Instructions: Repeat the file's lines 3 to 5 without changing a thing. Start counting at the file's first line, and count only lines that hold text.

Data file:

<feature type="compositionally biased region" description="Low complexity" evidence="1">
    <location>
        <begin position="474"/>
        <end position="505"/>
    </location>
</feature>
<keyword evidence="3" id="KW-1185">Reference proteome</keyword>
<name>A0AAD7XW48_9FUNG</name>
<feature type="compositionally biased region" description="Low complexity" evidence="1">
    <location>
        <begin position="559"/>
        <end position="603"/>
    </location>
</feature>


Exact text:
        <begin position="474"/>
        <end position="505"/>
    </location>